AMIS (Access Multilingual Information opinionS)

AMIS is an original project concerning the second call: Human Language Understanding; Grounding Language Learning. This project acts on different data: video, audio and text. We consider the understanding process, to be the aptitude to capture the most important ideas contained in a media expressed in a foreign language, which would be compared to an equivalent document in the mother tongue of a user. In other words, the understanding will be approached by the global meaning of the content of a support and not by the meaning of each fragment of a video, audio or text. The idea of AMIS is to facilitate the comprehension of the huge amount of information available in TV shows, internet etc. One of the possibilities to reach this objective is to summarize the amount of information and then to translate it into the end-user language. Another objective of this project is to access to the underlying emotion or opinion contained in two medias. To do this, we propose to compare the opinion of two media supports, concerning the same topic, expressed in two different languages. The idea is to study the divergence and the convergence of opinions of two documents whatever their supports. Several skills are necessary to achieve this objective: video summarization, automatic speech recognition, machine translation, language modelling, sentiment-analysis, etc. Each of them, in our consortium, is treated by machine learning techniques; nevertheless human language processing is necessary for identifying the relevant opinions and for evaluating the quality of video, audio and text summarization by the end-user.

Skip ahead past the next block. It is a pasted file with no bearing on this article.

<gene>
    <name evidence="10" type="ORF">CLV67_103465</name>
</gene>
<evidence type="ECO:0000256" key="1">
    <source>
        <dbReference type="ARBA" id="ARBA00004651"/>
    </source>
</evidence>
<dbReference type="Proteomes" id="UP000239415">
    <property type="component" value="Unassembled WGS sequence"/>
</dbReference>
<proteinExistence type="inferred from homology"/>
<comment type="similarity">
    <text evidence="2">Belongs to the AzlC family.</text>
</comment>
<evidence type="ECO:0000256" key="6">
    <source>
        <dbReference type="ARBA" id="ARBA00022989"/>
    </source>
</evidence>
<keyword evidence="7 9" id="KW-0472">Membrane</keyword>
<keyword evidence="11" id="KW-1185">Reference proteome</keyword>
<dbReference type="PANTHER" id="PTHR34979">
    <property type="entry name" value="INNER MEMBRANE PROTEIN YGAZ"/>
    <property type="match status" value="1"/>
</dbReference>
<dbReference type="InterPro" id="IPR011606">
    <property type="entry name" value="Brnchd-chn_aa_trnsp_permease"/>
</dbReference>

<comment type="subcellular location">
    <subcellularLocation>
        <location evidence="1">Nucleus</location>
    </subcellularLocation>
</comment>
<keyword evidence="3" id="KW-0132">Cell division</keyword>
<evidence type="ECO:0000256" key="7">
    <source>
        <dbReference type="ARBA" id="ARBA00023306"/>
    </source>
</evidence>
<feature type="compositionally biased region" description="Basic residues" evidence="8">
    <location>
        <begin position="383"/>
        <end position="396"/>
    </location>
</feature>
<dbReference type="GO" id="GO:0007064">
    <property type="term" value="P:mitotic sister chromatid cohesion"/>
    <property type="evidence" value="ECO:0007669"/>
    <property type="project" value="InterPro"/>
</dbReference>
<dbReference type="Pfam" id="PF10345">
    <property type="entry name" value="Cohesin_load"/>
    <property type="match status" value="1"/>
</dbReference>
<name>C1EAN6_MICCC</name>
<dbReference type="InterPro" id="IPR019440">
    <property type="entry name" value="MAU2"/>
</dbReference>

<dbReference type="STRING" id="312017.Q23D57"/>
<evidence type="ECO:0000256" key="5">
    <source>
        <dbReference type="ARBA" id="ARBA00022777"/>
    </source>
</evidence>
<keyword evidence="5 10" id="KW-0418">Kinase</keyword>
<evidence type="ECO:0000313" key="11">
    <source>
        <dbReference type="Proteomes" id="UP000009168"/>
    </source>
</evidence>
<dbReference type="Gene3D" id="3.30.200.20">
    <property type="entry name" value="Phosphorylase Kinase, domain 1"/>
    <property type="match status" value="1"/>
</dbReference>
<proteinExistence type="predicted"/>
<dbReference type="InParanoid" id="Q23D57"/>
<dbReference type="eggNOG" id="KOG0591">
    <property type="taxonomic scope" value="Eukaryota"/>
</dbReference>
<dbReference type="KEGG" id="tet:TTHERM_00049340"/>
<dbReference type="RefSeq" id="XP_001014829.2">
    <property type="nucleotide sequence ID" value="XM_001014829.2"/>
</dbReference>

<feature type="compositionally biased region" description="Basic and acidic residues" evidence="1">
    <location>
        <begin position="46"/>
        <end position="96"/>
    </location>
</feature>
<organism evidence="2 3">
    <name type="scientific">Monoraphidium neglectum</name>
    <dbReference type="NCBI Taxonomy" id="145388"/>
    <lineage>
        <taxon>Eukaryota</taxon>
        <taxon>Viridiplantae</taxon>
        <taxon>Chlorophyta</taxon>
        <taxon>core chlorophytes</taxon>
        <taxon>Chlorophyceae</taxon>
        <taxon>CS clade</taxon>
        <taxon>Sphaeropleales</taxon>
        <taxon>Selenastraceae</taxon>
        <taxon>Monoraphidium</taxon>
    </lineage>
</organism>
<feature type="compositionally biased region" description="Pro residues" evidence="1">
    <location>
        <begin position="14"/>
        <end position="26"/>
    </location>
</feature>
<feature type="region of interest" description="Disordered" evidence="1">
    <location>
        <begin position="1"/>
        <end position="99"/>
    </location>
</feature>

See AMIS website for more information.


The objective of TRAM is to show the feasibility of an automatic accompaniment of Arab vocal improvisation. The idea is to propose an automatic instrumental response to an Arab singer who executes a Mawwal (or Istikhbar). The originality of the project is to investigate an approach based on Machine Translation (MT) in studying the accompaniment of Arab vocal improvisation. This approach considers the mutual interaction between the singer and the instrumentalist as a question and answer: vocal sentence (question) and instrumental response (answer). In Machine translation, we need a parallel corpus composed of a source and a target language. The training process allows then to associate each phrase of the source sentence to its corresponding phrase in the target language. To deal with this project, we propose a consortium composed of experts in music and in machine translation and more generally on machine learning process. This project necessitates collecting data which will be a considerable resource for researchers and which will be provided freely to our research community. This bootstrapping project will probably help us to apply in the near future to H2020.

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